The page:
The Farming Reality for Rural Pacific Island Women

November 2019

High Expectations Little Support

Samoa’s Deputy Prime Minister Hon. Fiame Naomi Mata’fa at the 2019 Pacific Week of Agriculture in Samoa 

Gender roles are formed by societal cultural norms.

These norms which are founded on ideological, religious, ethnic, economic and cultural factors has a large influence on the way responsibilities and resources between men and women are distributed.

Samoa’s Deputy Prime Minister Hon. Fiame Naomi Mata’fa says there is still much work to be done to ensure gender equality in the agriculture sector.

“A literature review undertaken in 2012 on Rural Pacific Island Women and Agriculture showed that the ways in which Pacific women participate in agriculture vary by island and local cultural norms.”

“Yet women’s critical contributions in planting, tending, and harvesting crops and edible marine life sustain the majority of families throughout the region,” she said.

“Whether it might be subsistence farming to feed their families or growing cash crops to earn an income; women’s labor in agriculture is a crucial part of food production and consumption in our communities.”

In comparison to men, Hon. Mata’fa said the expectations for women are higher.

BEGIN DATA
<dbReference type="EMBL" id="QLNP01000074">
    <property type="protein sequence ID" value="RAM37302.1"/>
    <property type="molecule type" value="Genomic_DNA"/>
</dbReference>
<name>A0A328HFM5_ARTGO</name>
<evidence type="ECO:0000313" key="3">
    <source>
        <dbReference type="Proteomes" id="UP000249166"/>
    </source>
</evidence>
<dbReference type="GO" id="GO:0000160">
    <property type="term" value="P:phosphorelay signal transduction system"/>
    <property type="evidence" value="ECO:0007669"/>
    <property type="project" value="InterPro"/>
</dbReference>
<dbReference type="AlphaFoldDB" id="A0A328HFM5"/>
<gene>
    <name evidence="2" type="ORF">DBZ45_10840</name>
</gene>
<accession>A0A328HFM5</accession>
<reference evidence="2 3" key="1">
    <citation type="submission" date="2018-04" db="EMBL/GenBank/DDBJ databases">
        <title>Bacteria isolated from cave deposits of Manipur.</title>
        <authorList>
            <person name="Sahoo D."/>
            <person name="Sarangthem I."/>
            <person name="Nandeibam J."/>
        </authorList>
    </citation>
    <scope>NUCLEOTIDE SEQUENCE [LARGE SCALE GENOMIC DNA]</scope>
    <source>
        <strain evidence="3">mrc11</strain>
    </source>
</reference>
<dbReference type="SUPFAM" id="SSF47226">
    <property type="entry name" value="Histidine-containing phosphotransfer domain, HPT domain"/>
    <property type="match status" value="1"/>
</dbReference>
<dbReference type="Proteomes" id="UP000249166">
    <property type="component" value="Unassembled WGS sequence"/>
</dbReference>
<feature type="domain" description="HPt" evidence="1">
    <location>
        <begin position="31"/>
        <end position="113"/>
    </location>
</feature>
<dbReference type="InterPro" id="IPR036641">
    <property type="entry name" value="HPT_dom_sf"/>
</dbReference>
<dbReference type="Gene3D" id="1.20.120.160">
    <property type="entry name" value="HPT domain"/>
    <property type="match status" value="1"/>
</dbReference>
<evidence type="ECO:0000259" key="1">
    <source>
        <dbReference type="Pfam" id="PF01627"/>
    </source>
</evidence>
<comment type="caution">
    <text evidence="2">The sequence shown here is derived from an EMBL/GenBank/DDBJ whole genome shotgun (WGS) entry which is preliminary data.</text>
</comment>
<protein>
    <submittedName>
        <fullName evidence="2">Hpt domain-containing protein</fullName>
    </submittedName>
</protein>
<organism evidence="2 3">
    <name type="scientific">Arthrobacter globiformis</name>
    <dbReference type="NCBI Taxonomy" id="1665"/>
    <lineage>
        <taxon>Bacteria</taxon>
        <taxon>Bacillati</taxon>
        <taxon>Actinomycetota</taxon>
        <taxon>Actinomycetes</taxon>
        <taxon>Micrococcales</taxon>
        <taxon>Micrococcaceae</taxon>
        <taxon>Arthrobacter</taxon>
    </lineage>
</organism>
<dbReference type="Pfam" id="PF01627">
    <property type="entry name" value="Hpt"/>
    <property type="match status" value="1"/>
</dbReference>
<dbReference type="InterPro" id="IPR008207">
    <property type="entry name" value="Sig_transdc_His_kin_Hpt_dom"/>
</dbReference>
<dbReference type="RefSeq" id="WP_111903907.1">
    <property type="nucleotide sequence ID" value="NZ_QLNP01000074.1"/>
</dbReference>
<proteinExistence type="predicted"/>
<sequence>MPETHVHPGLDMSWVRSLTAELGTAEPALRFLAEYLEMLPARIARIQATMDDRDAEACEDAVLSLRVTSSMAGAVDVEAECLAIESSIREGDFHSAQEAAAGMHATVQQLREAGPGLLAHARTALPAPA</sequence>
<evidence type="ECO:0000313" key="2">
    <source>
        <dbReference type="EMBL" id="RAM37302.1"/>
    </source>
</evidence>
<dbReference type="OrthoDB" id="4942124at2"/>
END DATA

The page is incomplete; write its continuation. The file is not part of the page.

“As well as an unequal time burden women are expected to engage in agriculture on top of their normal household responsibilities,” she said.

Research undertaken by the Pacific Community in Fiji following Cyclone Winston showed women were taking over roles of men in villages as men were moving into towns to look for work.

“Rural women in the Pacific Islands region certainly do not have it easy,” said Pacific Community’s Director General Dr Colin Tukuitoga.

“They often lack access to basic services and infrastructure such as water and sanitation, electricity, health and education.”

“They are more at risk of domestic violence where on average in the Pacific 50% of every partnered rural women have experienced physical and/or sexual violence as well unwanted pregnancies than women in urban areas,” he said.

“They walk for miles to custom bush gardens to grow food for their families and they work for hours gleaning marine life to sell in the market to earn an income for their families.”

“Yet, rural women in the Pacific continue to face some of the biggest development challenges,” said Dr Tukuitoga.

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